# The Power of Compounding

Any amount invested in market instruments which fetch yield more than the rate of inflation is termed as an “Investment” whilst the yield which is less than the rate of inflation is termed as “Savings”.

Well, Savings is considered mostly for protection against untoward circumstances especially when someone wants security but Investment from a financial perspective is definitely a wealth creation tool.

Disciplined habit with invest-first and spend-later is the key to success for financial freedom. Many Investment instruments present in the market provides yearly returns based on simple interest but there exist many other that fetch the returns purely based on compounding principle.

Compound Interest (CI), as Einstein has rightly said is the 8th wonder of the world, “He, who understands it, earns it”, accordingly to him.

Compounding is the ability of an asset to generate earnings from previous earnings as time passes. Unlike linear growth through “Simple Interest” where only the principal earns interest each period, Compounding is exponential based growth where two principles work simultaneously. One is the return rate and the other is the savings that accumulates which gets added as the principal for the next period. And this accumulated wealth is a direct realization of the time value of money, known as “Compound Interest”.

Compound Interest (CI) formula may be depicted as below

A = P ( 1 + r)^ n

Where

A = Amount

P = Principal Invested

r = return (considered for compounding)

n = Number of times returns is compounded

So unlike Simple Interest (SI) where interest is depicted as “i”, Compound Interest depicts the interest as “r” termed as returns.

The reason it is “r” and not “i” is because in subsequent periods this return component “r” increases in leaps and bounds as in continuous growth as compared to linear growth with “i” as simple interest.

Example:

Let’s calculate Amount A, with compound Interest for the Principal Invested, P = Rs. 1,00,000 and “r = 13%” compounded annually for the varying periods that reflect the power of compounding.

The above example depicts the amount A with the power of compounding with r, the rate of returns compounded annually over the different periods. One can conclude that benefits of the compounding increases in later years and therefore it does make sense to invest for longer terms to reap the rewards associated with the compounding effect.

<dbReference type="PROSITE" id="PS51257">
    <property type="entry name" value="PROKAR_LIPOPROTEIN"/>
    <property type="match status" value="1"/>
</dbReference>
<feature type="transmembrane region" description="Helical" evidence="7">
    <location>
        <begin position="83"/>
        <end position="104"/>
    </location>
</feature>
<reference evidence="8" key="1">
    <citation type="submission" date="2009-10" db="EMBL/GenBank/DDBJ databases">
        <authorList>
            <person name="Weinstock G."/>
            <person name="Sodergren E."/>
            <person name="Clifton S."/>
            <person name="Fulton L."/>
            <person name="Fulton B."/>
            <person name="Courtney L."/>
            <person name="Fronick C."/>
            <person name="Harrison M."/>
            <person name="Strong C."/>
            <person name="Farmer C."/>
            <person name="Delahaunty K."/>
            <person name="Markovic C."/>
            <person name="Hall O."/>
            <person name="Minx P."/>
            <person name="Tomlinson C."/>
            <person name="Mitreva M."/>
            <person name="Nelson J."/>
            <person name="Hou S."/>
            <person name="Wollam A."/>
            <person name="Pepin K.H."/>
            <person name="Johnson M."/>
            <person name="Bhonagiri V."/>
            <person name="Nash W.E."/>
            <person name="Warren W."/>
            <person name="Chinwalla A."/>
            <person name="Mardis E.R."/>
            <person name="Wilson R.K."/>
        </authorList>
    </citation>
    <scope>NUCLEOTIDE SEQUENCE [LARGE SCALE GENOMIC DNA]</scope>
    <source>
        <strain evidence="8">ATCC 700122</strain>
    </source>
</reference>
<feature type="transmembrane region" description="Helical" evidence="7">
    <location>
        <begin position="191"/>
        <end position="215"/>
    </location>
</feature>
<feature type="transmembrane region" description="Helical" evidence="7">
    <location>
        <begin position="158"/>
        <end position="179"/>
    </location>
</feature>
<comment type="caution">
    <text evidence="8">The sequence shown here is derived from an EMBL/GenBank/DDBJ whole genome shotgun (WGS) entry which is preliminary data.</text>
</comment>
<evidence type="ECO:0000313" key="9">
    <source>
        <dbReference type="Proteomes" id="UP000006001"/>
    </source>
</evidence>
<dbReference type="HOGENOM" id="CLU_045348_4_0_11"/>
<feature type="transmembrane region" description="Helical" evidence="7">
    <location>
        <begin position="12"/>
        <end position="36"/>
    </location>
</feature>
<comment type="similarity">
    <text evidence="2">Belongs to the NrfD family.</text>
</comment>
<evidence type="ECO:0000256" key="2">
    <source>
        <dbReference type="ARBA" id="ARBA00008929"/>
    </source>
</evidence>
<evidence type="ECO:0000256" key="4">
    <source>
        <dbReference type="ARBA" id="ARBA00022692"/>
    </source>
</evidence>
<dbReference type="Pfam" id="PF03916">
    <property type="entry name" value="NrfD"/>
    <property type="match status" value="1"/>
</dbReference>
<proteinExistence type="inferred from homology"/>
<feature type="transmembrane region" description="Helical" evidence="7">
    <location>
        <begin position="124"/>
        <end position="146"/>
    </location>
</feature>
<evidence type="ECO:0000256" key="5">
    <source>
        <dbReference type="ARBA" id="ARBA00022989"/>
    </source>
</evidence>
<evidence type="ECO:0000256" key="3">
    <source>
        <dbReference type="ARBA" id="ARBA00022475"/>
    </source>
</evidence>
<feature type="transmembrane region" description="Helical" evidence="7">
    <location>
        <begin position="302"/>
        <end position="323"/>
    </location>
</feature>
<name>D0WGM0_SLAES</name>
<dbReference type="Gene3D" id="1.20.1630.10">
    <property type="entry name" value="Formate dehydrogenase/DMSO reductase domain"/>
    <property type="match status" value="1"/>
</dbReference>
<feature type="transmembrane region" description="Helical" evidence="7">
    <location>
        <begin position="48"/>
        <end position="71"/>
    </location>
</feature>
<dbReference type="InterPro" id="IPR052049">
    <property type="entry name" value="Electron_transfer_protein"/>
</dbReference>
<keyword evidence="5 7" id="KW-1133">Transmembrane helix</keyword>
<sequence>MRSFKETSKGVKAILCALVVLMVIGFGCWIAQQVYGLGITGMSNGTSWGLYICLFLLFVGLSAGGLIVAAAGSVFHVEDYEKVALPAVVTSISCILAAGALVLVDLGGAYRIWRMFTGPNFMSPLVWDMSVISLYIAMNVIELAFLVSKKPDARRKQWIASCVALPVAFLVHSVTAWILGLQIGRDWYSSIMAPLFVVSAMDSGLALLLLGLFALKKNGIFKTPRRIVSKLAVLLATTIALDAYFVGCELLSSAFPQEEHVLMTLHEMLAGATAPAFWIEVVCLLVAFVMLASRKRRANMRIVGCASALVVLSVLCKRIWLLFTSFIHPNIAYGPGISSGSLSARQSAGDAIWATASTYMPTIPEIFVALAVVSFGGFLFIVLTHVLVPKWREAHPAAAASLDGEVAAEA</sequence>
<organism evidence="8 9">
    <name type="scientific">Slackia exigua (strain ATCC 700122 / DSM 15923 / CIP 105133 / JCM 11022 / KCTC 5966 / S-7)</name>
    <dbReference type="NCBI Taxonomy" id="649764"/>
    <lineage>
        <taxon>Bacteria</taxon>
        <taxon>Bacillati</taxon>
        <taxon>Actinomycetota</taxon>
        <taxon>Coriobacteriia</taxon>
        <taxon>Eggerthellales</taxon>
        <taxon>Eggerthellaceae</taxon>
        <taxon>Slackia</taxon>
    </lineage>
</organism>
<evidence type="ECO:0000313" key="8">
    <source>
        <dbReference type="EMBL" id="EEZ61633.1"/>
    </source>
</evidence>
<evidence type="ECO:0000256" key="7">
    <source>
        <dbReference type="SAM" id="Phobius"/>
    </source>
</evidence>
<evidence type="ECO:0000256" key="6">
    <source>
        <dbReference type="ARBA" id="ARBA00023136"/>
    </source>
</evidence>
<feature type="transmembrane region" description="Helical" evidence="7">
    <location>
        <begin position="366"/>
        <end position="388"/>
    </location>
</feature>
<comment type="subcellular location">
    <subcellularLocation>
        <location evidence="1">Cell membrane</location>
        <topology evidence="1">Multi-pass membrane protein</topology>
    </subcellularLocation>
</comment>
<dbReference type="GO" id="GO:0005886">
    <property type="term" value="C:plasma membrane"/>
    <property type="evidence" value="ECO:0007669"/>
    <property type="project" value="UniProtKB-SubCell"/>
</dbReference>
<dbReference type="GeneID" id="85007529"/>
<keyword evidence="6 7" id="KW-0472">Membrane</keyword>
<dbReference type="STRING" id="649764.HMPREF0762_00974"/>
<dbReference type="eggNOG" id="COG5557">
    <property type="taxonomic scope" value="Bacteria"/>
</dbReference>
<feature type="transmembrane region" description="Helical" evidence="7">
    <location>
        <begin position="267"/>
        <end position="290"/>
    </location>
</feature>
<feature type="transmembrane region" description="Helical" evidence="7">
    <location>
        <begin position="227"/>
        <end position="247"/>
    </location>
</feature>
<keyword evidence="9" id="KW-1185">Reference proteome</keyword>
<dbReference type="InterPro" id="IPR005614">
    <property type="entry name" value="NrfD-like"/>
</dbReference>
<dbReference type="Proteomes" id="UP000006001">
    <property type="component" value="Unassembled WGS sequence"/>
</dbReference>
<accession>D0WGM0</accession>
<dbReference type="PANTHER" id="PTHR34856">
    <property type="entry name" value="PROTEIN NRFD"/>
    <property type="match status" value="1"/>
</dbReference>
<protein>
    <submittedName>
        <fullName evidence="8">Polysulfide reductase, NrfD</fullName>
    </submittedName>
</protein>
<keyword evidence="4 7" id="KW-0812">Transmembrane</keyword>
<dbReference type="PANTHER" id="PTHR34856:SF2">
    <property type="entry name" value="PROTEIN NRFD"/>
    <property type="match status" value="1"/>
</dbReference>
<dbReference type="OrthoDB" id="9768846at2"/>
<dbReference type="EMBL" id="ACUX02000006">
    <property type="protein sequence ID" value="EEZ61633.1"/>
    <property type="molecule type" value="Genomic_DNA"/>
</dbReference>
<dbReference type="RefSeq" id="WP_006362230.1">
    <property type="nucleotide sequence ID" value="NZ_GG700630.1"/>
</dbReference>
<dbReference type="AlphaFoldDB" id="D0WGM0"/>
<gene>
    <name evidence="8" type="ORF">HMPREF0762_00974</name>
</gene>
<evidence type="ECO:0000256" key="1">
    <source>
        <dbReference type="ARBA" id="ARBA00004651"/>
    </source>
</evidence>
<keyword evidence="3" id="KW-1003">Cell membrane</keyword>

In practical scenarios, one may have the rate of return with a different compounding frequency. It can be daily, weekly, monthly, quarterly, half-yearly etc.

The important fact to note is that the effective rate of return is much more when the compounding frequency is periodic than one could expect as compared to annual compounding i.e, the rate at which compound interest accrues depends on the frequency of compounding.

In other words, the higher the number of compounding periods, the greater is the effect of compound interest.

Now, let us consider the following illustration with r= “0.25%” COMPOUNDED WEEKLY for the same periods as considered in the above example and observe the power of compounding for a fixed Principal of Rs.1,00,000.

Compounding frequency: Weekly, r=0.25%, P=Rs. 1,00,000

Now, consider the following illustration with r=”x%” with compounding frequency weekly for the same periods as considered in the above example.

Let’s compare and evaluate these individual pieces

What can be concluded from the above is that one needs to be little disciplined to wisely invest into instruments quite early, periodically and repeatedly. In the long run, it definitely gives a higher returns than the inflation.

Good investment does the following right things:
1. Start early in life
`** All investments in securities are subject to market risks and the NAV of the Scheme can go up or down depending on the factors and forces affecting the securities markets. There can be no assurance or guarantee that the objectives of the Scheme will be achieved.`